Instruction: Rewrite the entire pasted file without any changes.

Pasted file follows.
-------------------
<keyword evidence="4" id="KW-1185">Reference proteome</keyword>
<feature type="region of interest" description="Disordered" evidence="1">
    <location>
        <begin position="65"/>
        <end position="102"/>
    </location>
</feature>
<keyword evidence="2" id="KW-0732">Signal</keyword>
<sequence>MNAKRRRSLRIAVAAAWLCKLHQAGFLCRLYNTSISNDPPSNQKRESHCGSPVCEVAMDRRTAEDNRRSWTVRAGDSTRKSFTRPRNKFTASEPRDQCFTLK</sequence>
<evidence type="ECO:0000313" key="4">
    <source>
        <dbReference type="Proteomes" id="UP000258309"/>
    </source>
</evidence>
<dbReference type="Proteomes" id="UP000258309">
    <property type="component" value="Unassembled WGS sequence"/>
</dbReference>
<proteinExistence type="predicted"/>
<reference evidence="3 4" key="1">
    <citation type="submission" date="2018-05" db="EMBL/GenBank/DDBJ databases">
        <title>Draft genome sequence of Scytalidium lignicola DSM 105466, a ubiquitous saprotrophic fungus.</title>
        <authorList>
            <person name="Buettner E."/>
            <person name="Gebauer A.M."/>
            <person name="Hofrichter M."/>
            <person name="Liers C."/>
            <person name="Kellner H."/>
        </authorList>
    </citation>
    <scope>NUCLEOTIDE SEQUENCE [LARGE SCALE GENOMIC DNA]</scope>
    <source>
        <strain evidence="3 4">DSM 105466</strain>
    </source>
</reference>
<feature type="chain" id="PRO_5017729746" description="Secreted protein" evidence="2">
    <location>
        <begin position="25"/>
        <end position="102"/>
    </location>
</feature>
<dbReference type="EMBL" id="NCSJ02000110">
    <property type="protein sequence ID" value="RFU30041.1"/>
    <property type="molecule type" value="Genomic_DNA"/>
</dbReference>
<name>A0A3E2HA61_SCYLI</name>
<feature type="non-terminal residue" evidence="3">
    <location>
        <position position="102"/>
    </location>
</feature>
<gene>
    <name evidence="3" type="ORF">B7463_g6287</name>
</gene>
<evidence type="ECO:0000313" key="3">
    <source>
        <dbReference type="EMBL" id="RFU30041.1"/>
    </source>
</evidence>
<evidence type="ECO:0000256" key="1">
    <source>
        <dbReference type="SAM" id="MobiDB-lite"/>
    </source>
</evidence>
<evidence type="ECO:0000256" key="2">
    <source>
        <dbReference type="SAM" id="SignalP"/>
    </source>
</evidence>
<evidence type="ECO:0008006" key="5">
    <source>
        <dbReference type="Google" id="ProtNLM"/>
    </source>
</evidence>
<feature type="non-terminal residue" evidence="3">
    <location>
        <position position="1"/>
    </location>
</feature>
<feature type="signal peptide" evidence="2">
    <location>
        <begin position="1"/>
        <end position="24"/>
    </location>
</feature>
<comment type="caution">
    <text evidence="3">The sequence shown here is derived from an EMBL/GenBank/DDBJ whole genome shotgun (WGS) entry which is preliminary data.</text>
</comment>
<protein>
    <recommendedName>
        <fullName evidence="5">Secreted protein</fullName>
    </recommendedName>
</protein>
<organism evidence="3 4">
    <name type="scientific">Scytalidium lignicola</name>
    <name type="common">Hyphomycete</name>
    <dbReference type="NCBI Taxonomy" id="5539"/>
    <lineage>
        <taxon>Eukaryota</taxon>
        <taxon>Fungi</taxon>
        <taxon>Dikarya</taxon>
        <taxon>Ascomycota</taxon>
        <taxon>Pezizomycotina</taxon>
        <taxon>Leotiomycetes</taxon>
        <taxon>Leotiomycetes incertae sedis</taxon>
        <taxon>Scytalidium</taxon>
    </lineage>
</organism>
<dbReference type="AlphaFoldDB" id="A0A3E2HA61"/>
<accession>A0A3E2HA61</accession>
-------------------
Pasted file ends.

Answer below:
<keyword evidence="4" id="KW-1185">Reference proteome</keyword>
<feature type="region of interest" description="Disordered" evidence="1">
    <location>
        <begin position="65"/>
        <end position="102"/>
    </location>
</feature>
<keyword evidence="2" id="KW-0732">Signal</keyword>
<sequence>MNAKRRRSLRIAVAAAWLCKLHQAGFLCRLYNTSISNDPPSNQKRESHCGSPVCEVAMDRRTAEDNRRSWTVRAGDSTRKSFTRPRNKFTASEPRDQCFTLK</sequence>
<evidence type="ECO:0000313" key="4">
    <source>
        <dbReference type="Proteomes" id="UP000258309"/>
    </source>
</evidence>
<dbReference type="Proteomes" id="UP000258309">
    <property type="component" value="Unassembled WGS sequence"/>
</dbReference>
<proteinExistence type="predicted"/>
<reference evidence="3 4" key="1">
    <citation type="submission" date="2018-05" db="EMBL/GenBank/DDBJ databases">
        <title>Draft genome sequence of Scytalidium lignicola DSM 105466, a ubiquitous saprotrophic fungus.</title>
        <authorList>
            <person name="Buettner E."/>
            <person name="Gebauer A.M."/>
            <person name="Hofrichter M."/>
            <person name="Liers C."/>
            <person name="Kellner H."/>
        </authorList>
    </citation>
    <scope>NUCLEOTIDE SEQUENCE [LARGE SCALE GENOMIC DNA]</scope>
    <source>
        <strain evidence="3 4">DSM 105466</strain>
    </source>
</reference>
<feature type="chain" id="PRO_5017729746" description="Secreted protein" evidence="2">
    <location>
        <begin position="25"/>
        <end position="102"/>
    </location>
</feature>
<dbReference type="EMBL" id="NCSJ02000110">
    <property type="protein sequence ID" value="RFU30041.1"/>
    <property type="molecule type" value="Genomic_DNA"/>
</dbReference>
<name>A0A3E2HA61_SCYLI</name>
<feature type="non-terminal residue" evidence="3">
    <location>
        <position position="102"/>
    </location>
</feature>
<gene>
    <name evidence="3" type="ORF">B7463_g6287</name>
</gene>
<evidence type="ECO:0000313" key="3">
    <source>
        <dbReference type="EMBL" id="RFU30041.1"/>
    </source>
</evidence>
<evidence type="ECO:0000256" key="1">
    <source>
        <dbReference type="SAM" id="MobiDB-lite"/>
    </source>
</evidence>
<evidence type="ECO:0000256" key="2">
    <source>
        <dbReference type="SAM" id="SignalP"/>
    </source>
</evidence>
<evidence type="ECO:0008006" key="5">
    <source>
        <dbReference type="Google" id="ProtNLM"/>
    </source>
</evidence>
<feature type="non-terminal residue" evidence="3">
    <location>
        <position position="1"/>
    </location>
</feature>
<feature type="signal peptide" evidence="2">
    <location>
        <begin position="1"/>
        <end position="24"/>
    </location>
</feature>
<comment type="caution">
    <text evidence="3">The sequence shown here is derived from an EMBL/GenBank/DDBJ whole genome shotgun (WGS) entry which is preliminary data.</text>
</comment>
<protein>
    <recommendedName>
        <fullName evidence="5">Secreted protein</fullName>
    </recommendedName>
</protein>
<organism evidence="3 4">
    <name type="scientific">Scytalidium lignicola</name>
    <name type="common">Hyphomycete</name>
    <dbReference type="NCBI Taxonomy" id="5539"/>
    <lineage>
        <taxon>Eukaryota</taxon>
        <taxon>Fungi</taxon>
        <taxon>Dikarya</taxon>
        <taxon>Ascomycota</taxon>
        <taxon>Pezizomycotina</taxon>
        <taxon>Leotiomycetes</taxon>
        <taxon>Leotiomycetes incertae sedis</taxon>
        <taxon>Scytalidium</taxon>
    </lineage>
</organism>
<dbReference type="AlphaFoldDB" id="A0A3E2HA61"/>
<accession>A0A3E2HA61</accession>